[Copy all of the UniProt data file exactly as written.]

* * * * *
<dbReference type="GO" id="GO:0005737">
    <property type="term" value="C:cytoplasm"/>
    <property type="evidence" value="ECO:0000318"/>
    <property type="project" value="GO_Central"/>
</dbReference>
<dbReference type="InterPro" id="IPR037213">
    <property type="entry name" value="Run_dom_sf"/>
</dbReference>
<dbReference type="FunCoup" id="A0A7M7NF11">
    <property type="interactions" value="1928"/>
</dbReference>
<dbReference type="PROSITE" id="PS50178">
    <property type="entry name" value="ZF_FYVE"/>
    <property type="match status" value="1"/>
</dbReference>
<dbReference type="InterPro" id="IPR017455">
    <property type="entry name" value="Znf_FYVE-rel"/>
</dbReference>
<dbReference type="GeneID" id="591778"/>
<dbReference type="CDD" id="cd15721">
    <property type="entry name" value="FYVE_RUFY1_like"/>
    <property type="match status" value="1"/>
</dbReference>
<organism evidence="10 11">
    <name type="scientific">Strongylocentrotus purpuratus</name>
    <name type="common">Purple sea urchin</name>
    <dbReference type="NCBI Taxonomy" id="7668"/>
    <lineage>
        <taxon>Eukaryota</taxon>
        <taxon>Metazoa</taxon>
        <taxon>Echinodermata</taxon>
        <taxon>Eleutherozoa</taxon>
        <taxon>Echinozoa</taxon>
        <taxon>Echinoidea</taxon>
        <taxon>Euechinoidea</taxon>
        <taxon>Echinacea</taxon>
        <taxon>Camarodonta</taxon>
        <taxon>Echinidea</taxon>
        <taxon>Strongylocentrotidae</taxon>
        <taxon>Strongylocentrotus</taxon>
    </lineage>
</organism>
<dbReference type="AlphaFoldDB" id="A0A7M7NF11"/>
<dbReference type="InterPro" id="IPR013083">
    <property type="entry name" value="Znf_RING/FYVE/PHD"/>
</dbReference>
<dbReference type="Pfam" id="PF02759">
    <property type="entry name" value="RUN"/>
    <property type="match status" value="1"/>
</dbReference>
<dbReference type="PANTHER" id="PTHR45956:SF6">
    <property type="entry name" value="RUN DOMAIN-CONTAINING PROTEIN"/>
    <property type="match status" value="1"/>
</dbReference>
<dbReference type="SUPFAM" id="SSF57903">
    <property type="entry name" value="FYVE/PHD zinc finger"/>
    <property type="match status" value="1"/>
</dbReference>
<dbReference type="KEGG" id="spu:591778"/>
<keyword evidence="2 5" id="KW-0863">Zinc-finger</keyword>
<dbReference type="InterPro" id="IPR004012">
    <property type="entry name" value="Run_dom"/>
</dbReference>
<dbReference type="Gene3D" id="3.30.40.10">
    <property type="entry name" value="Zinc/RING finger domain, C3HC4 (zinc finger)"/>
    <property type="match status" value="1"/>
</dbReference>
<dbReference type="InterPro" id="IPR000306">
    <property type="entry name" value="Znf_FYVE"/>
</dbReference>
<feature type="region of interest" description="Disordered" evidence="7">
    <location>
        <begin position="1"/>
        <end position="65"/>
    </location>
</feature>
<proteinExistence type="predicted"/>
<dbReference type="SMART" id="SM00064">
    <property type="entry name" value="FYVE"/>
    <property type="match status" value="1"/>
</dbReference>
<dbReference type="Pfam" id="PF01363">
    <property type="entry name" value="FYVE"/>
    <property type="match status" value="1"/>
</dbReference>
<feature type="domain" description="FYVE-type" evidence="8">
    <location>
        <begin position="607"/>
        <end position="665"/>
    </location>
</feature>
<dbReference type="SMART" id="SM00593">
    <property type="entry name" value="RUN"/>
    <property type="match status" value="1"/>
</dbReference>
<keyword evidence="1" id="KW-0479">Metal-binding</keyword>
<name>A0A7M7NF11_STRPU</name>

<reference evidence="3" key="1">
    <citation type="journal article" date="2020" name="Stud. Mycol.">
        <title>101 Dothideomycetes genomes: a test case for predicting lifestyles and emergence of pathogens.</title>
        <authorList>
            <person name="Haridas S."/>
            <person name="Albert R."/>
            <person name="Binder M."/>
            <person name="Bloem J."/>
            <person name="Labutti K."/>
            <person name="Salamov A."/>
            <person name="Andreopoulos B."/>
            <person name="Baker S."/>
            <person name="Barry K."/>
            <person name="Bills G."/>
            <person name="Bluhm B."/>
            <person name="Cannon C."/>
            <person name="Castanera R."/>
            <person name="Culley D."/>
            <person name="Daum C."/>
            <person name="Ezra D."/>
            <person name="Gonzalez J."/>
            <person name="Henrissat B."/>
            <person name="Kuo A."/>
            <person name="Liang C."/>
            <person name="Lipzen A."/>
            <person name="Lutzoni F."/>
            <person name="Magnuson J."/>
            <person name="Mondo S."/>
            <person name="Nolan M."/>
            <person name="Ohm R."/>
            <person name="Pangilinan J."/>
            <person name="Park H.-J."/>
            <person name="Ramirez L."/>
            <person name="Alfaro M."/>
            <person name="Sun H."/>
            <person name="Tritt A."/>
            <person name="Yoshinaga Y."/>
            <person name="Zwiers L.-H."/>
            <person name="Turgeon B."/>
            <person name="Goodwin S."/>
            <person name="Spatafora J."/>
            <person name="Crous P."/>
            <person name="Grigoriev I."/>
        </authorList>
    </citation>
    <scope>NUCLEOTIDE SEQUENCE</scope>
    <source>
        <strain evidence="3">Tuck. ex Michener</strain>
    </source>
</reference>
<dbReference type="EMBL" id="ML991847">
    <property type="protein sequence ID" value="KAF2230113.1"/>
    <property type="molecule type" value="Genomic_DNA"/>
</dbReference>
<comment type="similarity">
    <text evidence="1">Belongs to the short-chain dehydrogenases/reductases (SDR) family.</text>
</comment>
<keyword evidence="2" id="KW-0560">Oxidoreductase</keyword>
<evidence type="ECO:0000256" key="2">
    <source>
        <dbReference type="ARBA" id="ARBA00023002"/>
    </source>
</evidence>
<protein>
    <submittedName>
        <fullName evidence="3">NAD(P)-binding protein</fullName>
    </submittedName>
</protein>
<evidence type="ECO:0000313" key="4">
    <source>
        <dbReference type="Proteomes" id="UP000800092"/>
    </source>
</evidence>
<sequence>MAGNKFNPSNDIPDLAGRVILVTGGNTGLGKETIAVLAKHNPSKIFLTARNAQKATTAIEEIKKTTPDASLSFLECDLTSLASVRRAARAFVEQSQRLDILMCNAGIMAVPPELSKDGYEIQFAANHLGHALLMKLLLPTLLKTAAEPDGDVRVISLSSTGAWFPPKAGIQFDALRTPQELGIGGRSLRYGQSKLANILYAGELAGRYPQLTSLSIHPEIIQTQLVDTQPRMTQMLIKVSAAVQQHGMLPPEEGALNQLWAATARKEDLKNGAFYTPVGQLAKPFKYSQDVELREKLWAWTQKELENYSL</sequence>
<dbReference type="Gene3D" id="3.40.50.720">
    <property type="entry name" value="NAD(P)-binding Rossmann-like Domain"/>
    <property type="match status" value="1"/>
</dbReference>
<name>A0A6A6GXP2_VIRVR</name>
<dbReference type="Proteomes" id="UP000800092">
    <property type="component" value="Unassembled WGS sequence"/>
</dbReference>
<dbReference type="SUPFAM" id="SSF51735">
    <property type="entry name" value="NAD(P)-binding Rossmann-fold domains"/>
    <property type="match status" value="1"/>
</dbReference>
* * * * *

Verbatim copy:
<dbReference type="GO" id="GO:0005737">
    <property type="term" value="C:cytoplasm"/>
    <property type="evidence" value="ECO:0000318"/>
    <property type="project" value="GO_Central"/>
</dbReference>
<dbReference type="InterPro" id="IPR037213">
    <property type="entry name" value="Run_dom_sf"/>
</dbReference>
<dbReference type="FunCoup" id="A0A7M7NF11">
    <property type="interactions" value="1928"/>
</dbReference>
<dbReference type="PROSITE" id="PS50178">
    <property type="entry name" value="ZF_FYVE"/>
    <property type="match status" value="1"/>
</dbReference>
<dbReference type="InterPro" id="IPR017455">
    <property type="entry name" value="Znf_FYVE-rel"/>
</dbReference>
<dbReference type="GeneID" id="591778"/>
<dbReference type="CDD" id="cd15721">
    <property type="entry name" value="FYVE_RUFY1_like"/>
    <property type="match status" value="1"/>
</dbReference>
<organism evidence="10 11">
    <name type="scientific">Strongylocentrotus purpuratus</name>
    <name type="common">Purple sea urchin</name>
    <dbReference type="NCBI Taxonomy" id="7668"/>
    <lineage>
        <taxon>Eukaryota</taxon>
        <taxon>Metazoa</taxon>
        <taxon>Echinodermata</taxon>
        <taxon>Eleutherozoa</taxon>
        <taxon>Echinozoa</taxon>
        <taxon>Echinoidea</taxon>
        <taxon>Euechinoidea</taxon>
        <taxon>Echinacea</taxon>
        <taxon>Camarodonta</taxon>
        <taxon>Echinidea</taxon>
        <taxon>Strongylocentrotidae</taxon>
        <taxon>Strongylocentrotus</taxon>
    </lineage>
</organism>
<dbReference type="AlphaFoldDB" id="A0A7M7NF11"/>
<dbReference type="InterPro" id="IPR013083">
    <property type="entry name" value="Znf_RING/FYVE/PHD"/>
</dbReference>
<dbReference type="Pfam" id="PF02759">
    <property type="entry name" value="RUN"/>
    <property type="match status" value="1"/>
</dbReference>
<dbReference type="PANTHER" id="PTHR45956:SF6">
    <property type="entry name" value="RUN DOMAIN-CONTAINING PROTEIN"/>
    <property type="match status" value="1"/>
</dbReference>
<dbReference type="SUPFAM" id="SSF57903">
    <property type="entry name" value="FYVE/PHD zinc finger"/>
    <property type="match status" value="1"/>
</dbReference>
<dbReference type="KEGG" id="spu:591778"/>
<keyword evidence="2 5" id="KW-0863">Zinc-finger</keyword>
<dbReference type="InterPro" id="IPR004012">
    <property type="entry name" value="Run_dom"/>
</dbReference>
<dbReference type="Gene3D" id="3.30.40.10">
    <property type="entry name" value="Zinc/RING finger domain, C3HC4 (zinc finger)"/>
    <property type="match status" value="1"/>
</dbReference>
<dbReference type="InterPro" id="IPR000306">
    <property type="entry name" value="Znf_FYVE"/>
</dbReference>
<feature type="region of interest" description="Disordered" evidence="7">
    <location>
        <begin position="1"/>
        <end position="65"/>
    </location>
</feature>
<proteinExistence type="predicted"/>
<dbReference type="SMART" id="SM00064">
    <property type="entry name" value="FYVE"/>
    <property type="match status" value="1"/>
</dbReference>
<dbReference type="Pfam" id="PF01363">
    <property type="entry name" value="FYVE"/>
    <property type="match status" value="1"/>
</dbReference>
<feature type="domain" description="FYVE-type" evidence="8">
    <location>
        <begin position="607"/>
        <end position="665"/>
    </location>
</feature>
<dbReference type="SMART" id="SM00593">
    <property type="entry name" value="RUN"/>
    <property type="match status" value="1"/>
</dbReference>
<keyword evidence="1" id="KW-0479">Metal-binding</keyword>
<name>A0A7M7NF11_STRPU</name>

<reference evidence="3" key="1">
    <citation type="journal article" date="2020" name="Stud. Mycol.">
        <title>101 Dothideomycetes genomes: a test case for predicting lifestyles and emergence of pathogens.</title>
        <authorList>
            <person name="Haridas S."/>
            <person name="Albert R."/>
            <person name="Binder M."/>
            <person name="Bloem J."/>
            <person name="Labutti K."/>
            <person name="Salamov A."/>
            <person name="Andreopoulos B."/>
            <person name="Baker S."/>
            <person name="Barry K."/>
            <person name="Bills G."/>
            <person name="Bluhm B."/>
            <person name="Cannon C."/>
            <person name="Castanera R."/>
            <person name="Culley D."/>
            <person name="Daum C."/>
            <person name="Ezra D."/>
            <person name="Gonzalez J."/>
            <person name="Henrissat B."/>
            <person name="Kuo A."/>
            <person name="Liang C."/>
            <person name="Lipzen A."/>
            <person name="Lutzoni F."/>
            <person name="Magnuson J."/>
            <person name="Mondo S."/>
            <person name="Nolan M."/>
            <person name="Ohm R."/>
            <person name="Pangilinan J."/>
            <person name="Park H.-J."/>
            <person name="Ramirez L."/>
            <person name="Alfaro M."/>
            <person name="Sun H."/>
            <person name="Tritt A."/>
            <person name="Yoshinaga Y."/>
            <person name="Zwiers L.-H."/>
            <person name="Turgeon B."/>
            <person name="Goodwin S."/>
            <person name="Spatafora J."/>
            <person name="Crous P."/>
            <person name="Grigoriev I."/>
        </authorList>
    </citation>
    <scope>NUCLEOTIDE SEQUENCE</scope>
    <source>
        <strain evidence="3">Tuck. ex Michener</strain>
    </source>
</reference>
<dbReference type="EMBL" id="ML991847">
    <property type="protein sequence ID" value="KAF2230113.1"/>
    <property type="molecule type" value="Genomic_DNA"/>
</dbReference>
<comment type="similarity">
    <text evidence="1">Belongs to the short-chain dehydrogenases/reductases (SDR) family.</text>
</comment>
<keyword evidence="2" id="KW-0560">Oxidoreductase</keyword>
<evidence type="ECO:0000256" key="2">
    <source>
        <dbReference type="ARBA" id="ARBA00023002"/>
    </source>
</evidence>
<protein>
    <submittedName>
        <fullName evidence="3">NAD(P)-binding protein</fullName>
    </submittedName>
</protein>
<evidence type="ECO:0000313" key="4">
    <source>
        <dbReference type="Proteomes" id="UP000800092"/>
    </source>
</evidence>
<sequence>MAGNKFNPSNDIPDLAGRVILVTGGNTGLGKETIAVLAKHNPSKIFLTARNAQKATTAIEEIKKTTPDASLSFLECDLTSLASVRRAARAFVEQSQRLDILMCNAGIMAVPPELSKDGYEIQFAANHLGHALLMKLLLPTLLKTAAEPDGDVRVISLSSTGAWFPPKAGIQFDALRTPQELGIGGRSLRYGQSKLANILYAGELAGRYPQLTSLSIHPEIIQTQLVDTQPRMTQMLIKVSAAVQQHGMLPPEEGALNQLWAATARKEDLKNGAFYTPVGQLAKPFKYSQDVELREKLWAWTQKELENYSL</sequence>
<dbReference type="Gene3D" id="3.40.50.720">
    <property type="entry name" value="NAD(P)-binding Rossmann-like Domain"/>
    <property type="match status" value="1"/>
</dbReference>
<name>A0A6A6GXP2_VIRVR</name>
<dbReference type="Proteomes" id="UP000800092">
    <property type="component" value="Unassembled WGS sequence"/>
</dbReference>
<dbReference type="SUPFAM" id="SSF51735">
    <property type="entry name" value="NAD(P)-binding Rossmann-fold domains"/>
    <property type="match status" value="1"/>
</dbReference>